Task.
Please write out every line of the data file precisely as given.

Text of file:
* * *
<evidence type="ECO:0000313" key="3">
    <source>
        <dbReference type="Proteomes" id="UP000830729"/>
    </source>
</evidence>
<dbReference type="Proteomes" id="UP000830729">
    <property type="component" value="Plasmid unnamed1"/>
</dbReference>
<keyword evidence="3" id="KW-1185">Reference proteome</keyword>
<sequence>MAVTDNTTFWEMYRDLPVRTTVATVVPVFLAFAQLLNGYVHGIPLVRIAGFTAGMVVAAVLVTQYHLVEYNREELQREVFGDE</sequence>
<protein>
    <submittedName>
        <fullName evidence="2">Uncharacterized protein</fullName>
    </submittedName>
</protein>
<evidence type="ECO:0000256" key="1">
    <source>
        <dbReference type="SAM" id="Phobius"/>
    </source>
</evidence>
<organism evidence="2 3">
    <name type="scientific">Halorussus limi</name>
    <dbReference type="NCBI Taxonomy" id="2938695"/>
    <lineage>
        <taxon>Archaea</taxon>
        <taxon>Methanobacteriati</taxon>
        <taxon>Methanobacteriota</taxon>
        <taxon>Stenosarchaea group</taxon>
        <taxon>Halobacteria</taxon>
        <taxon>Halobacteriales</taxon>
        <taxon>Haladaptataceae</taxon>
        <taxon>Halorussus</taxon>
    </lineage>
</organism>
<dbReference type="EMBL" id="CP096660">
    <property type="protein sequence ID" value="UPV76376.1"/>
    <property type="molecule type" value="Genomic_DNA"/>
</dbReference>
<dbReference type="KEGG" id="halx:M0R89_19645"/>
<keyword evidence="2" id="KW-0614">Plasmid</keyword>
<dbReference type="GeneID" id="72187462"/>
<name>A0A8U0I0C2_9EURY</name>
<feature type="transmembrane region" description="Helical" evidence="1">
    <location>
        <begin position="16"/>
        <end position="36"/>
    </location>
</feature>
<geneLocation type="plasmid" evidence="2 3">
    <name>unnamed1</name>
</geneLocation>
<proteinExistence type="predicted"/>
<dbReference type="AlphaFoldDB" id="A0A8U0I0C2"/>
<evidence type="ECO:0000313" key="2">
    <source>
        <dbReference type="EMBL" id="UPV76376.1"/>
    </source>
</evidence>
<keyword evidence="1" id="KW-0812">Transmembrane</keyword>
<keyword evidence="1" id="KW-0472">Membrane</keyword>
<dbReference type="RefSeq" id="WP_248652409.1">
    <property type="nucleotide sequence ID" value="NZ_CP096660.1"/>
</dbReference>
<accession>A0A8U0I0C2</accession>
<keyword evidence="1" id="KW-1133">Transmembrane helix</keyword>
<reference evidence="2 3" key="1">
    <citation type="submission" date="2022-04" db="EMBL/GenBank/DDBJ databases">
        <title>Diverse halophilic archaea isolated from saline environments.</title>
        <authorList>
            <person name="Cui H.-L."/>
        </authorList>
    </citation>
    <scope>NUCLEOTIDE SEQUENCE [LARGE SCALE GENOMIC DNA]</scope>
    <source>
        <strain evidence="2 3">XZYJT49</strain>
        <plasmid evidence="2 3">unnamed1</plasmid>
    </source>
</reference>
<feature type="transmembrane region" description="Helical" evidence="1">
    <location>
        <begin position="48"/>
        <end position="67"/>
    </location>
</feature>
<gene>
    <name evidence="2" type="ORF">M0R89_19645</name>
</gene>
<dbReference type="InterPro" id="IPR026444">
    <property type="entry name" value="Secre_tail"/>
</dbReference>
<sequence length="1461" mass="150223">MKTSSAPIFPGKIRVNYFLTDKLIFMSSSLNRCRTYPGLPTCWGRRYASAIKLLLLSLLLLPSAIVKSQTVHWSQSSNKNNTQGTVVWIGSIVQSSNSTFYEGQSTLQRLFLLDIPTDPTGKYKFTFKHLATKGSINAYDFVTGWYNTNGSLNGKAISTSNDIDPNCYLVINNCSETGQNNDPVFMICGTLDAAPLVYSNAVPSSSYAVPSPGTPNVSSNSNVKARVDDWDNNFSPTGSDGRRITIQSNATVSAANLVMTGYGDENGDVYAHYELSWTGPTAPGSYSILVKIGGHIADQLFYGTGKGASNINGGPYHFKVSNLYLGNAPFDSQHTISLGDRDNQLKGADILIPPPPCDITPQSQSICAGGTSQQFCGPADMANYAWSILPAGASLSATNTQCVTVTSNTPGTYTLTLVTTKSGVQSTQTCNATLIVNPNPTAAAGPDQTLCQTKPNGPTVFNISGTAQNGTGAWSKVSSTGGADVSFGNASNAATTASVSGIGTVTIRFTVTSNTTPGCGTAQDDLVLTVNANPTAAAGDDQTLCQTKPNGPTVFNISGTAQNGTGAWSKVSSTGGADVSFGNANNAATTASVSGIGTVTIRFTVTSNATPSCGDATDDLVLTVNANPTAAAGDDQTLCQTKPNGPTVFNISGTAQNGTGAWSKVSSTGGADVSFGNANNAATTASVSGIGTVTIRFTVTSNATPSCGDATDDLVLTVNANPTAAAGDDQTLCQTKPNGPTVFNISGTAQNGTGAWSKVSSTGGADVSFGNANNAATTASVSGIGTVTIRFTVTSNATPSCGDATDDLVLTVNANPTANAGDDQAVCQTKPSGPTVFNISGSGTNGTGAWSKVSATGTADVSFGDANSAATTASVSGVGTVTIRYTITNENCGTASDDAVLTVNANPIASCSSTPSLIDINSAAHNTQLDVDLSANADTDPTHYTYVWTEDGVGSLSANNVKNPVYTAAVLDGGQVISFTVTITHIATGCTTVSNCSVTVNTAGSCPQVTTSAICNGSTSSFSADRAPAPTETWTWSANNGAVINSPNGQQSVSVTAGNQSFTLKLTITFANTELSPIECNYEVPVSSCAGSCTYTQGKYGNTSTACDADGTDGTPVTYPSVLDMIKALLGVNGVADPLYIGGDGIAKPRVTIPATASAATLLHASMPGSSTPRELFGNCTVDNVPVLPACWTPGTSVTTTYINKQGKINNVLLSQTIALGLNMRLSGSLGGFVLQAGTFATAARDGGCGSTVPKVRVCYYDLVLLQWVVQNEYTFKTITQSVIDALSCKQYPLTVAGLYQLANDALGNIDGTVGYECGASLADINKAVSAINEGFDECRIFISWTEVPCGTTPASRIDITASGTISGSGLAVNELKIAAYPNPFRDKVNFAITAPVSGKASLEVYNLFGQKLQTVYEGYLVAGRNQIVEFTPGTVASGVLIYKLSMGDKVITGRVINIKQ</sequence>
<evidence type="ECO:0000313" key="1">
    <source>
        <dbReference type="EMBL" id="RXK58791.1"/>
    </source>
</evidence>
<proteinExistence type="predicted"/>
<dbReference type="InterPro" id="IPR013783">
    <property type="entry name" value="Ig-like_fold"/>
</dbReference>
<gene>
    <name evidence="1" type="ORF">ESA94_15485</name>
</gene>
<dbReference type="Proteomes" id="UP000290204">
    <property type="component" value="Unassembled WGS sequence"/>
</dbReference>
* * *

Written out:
<evidence type="ECO:0000313" key="3">
    <source>
        <dbReference type="Proteomes" id="UP000830729"/>
    </source>
</evidence>
<dbReference type="Proteomes" id="UP000830729">
    <property type="component" value="Plasmid unnamed1"/>
</dbReference>
<keyword evidence="3" id="KW-1185">Reference proteome</keyword>
<sequence>MAVTDNTTFWEMYRDLPVRTTVATVVPVFLAFAQLLNGYVHGIPLVRIAGFTAGMVVAAVLVTQYHLVEYNREELQREVFGDE</sequence>
<protein>
    <submittedName>
        <fullName evidence="2">Uncharacterized protein</fullName>
    </submittedName>
</protein>
<evidence type="ECO:0000256" key="1">
    <source>
        <dbReference type="SAM" id="Phobius"/>
    </source>
</evidence>
<organism evidence="2 3">
    <name type="scientific">Halorussus limi</name>
    <dbReference type="NCBI Taxonomy" id="2938695"/>
    <lineage>
        <taxon>Archaea</taxon>
        <taxon>Methanobacteriati</taxon>
        <taxon>Methanobacteriota</taxon>
        <taxon>Stenosarchaea group</taxon>
        <taxon>Halobacteria</taxon>
        <taxon>Halobacteriales</taxon>
        <taxon>Haladaptataceae</taxon>
        <taxon>Halorussus</taxon>
    </lineage>
</organism>
<dbReference type="EMBL" id="CP096660">
    <property type="protein sequence ID" value="UPV76376.1"/>
    <property type="molecule type" value="Genomic_DNA"/>
</dbReference>
<dbReference type="KEGG" id="halx:M0R89_19645"/>
<keyword evidence="2" id="KW-0614">Plasmid</keyword>
<dbReference type="GeneID" id="72187462"/>
<name>A0A8U0I0C2_9EURY</name>
<feature type="transmembrane region" description="Helical" evidence="1">
    <location>
        <begin position="16"/>
        <end position="36"/>
    </location>
</feature>
<geneLocation type="plasmid" evidence="2 3">
    <name>unnamed1</name>
</geneLocation>
<proteinExistence type="predicted"/>
<dbReference type="AlphaFoldDB" id="A0A8U0I0C2"/>
<evidence type="ECO:0000313" key="2">
    <source>
        <dbReference type="EMBL" id="UPV76376.1"/>
    </source>
</evidence>
<keyword evidence="1" id="KW-0812">Transmembrane</keyword>
<keyword evidence="1" id="KW-0472">Membrane</keyword>
<dbReference type="RefSeq" id="WP_248652409.1">
    <property type="nucleotide sequence ID" value="NZ_CP096660.1"/>
</dbReference>
<accession>A0A8U0I0C2</accession>
<keyword evidence="1" id="KW-1133">Transmembrane helix</keyword>
<reference evidence="2 3" key="1">
    <citation type="submission" date="2022-04" db="EMBL/GenBank/DDBJ databases">
        <title>Diverse halophilic archaea isolated from saline environments.</title>
        <authorList>
            <person name="Cui H.-L."/>
        </authorList>
    </citation>
    <scope>NUCLEOTIDE SEQUENCE [LARGE SCALE GENOMIC DNA]</scope>
    <source>
        <strain evidence="2 3">XZYJT49</strain>
        <plasmid evidence="2 3">unnamed1</plasmid>
    </source>
</reference>
<feature type="transmembrane region" description="Helical" evidence="1">
    <location>
        <begin position="48"/>
        <end position="67"/>
    </location>
</feature>
<gene>
    <name evidence="2" type="ORF">M0R89_19645</name>
</gene>
<dbReference type="InterPro" id="IPR026444">
    <property type="entry name" value="Secre_tail"/>
</dbReference>
<sequence length="1461" mass="150223">MKTSSAPIFPGKIRVNYFLTDKLIFMSSSLNRCRTYPGLPTCWGRRYASAIKLLLLSLLLLPSAIVKSQTVHWSQSSNKNNTQGTVVWIGSIVQSSNSTFYEGQSTLQRLFLLDIPTDPTGKYKFTFKHLATKGSINAYDFVTGWYNTNGSLNGKAISTSNDIDPNCYLVINNCSETGQNNDPVFMICGTLDAAPLVYSNAVPSSSYAVPSPGTPNVSSNSNVKARVDDWDNNFSPTGSDGRRITIQSNATVSAANLVMTGYGDENGDVYAHYELSWTGPTAPGSYSILVKIGGHIADQLFYGTGKGASNINGGPYHFKVSNLYLGNAPFDSQHTISLGDRDNQLKGADILIPPPPCDITPQSQSICAGGTSQQFCGPADMANYAWSILPAGASLSATNTQCVTVTSNTPGTYTLTLVTTKSGVQSTQTCNATLIVNPNPTAAAGPDQTLCQTKPNGPTVFNISGTAQNGTGAWSKVSSTGGADVSFGNASNAATTASVSGIGTVTIRFTVTSNTTPGCGTAQDDLVLTVNANPTAAAGDDQTLCQTKPNGPTVFNISGTAQNGTGAWSKVSSTGGADVSFGNANNAATTASVSGIGTVTIRFTVTSNATPSCGDATDDLVLTVNANPTAAAGDDQTLCQTKPNGPTVFNISGTAQNGTGAWSKVSSTGGADVSFGNANNAATTASVSGIGTVTIRFTVTSNATPSCGDATDDLVLTVNANPTAAAGDDQTLCQTKPNGPTVFNISGTAQNGTGAWSKVSSTGGADVSFGNANNAATTASVSGIGTVTIRFTVTSNATPSCGDATDDLVLTVNANPTANAGDDQAVCQTKPSGPTVFNISGSGTNGTGAWSKVSATGTADVSFGDANSAATTASVSGVGTVTIRYTITNENCGTASDDAVLTVNANPIASCSSTPSLIDINSAAHNTQLDVDLSANADTDPTHYTYVWTEDGVGSLSANNVKNPVYTAAVLDGGQVISFTVTITHIATGCTTVSNCSVTVNTAGSCPQVTTSAICNGSTSSFSADRAPAPTETWTWSANNGAVINSPNGQQSVSVTAGNQSFTLKLTITFANTELSPIECNYEVPVSSCAGSCTYTQGKYGNTSTACDADGTDGTPVTYPSVLDMIKALLGVNGVADPLYIGGDGIAKPRVTIPATASAATLLHASMPGSSTPRELFGNCTVDNVPVLPACWTPGTSVTTTYINKQGKINNVLLSQTIALGLNMRLSGSLGGFVLQAGTFATAARDGGCGSTVPKVRVCYYDLVLLQWVVQNEYTFKTITQSVIDALSCKQYPLTVAGLYQLANDALGNIDGTVGYECGASLADINKAVSAINEGFDECRIFISWTEVPCGTTPASRIDITASGTISGSGLAVNELKIAAYPNPFRDKVNFAITAPVSGKASLEVYNLFGQKLQTVYEGYLVAGRNQIVEFTPGTVASGVLIYKLSMGDKVITGRVINIKQ</sequence>
<evidence type="ECO:0000313" key="1">
    <source>
        <dbReference type="EMBL" id="RXK58791.1"/>
    </source>
</evidence>
<proteinExistence type="predicted"/>
<dbReference type="InterPro" id="IPR013783">
    <property type="entry name" value="Ig-like_fold"/>
</dbReference>
<gene>
    <name evidence="1" type="ORF">ESA94_15485</name>
</gene>
<dbReference type="Proteomes" id="UP000290204">
    <property type="component" value="Unassembled WGS sequence"/>
</dbReference>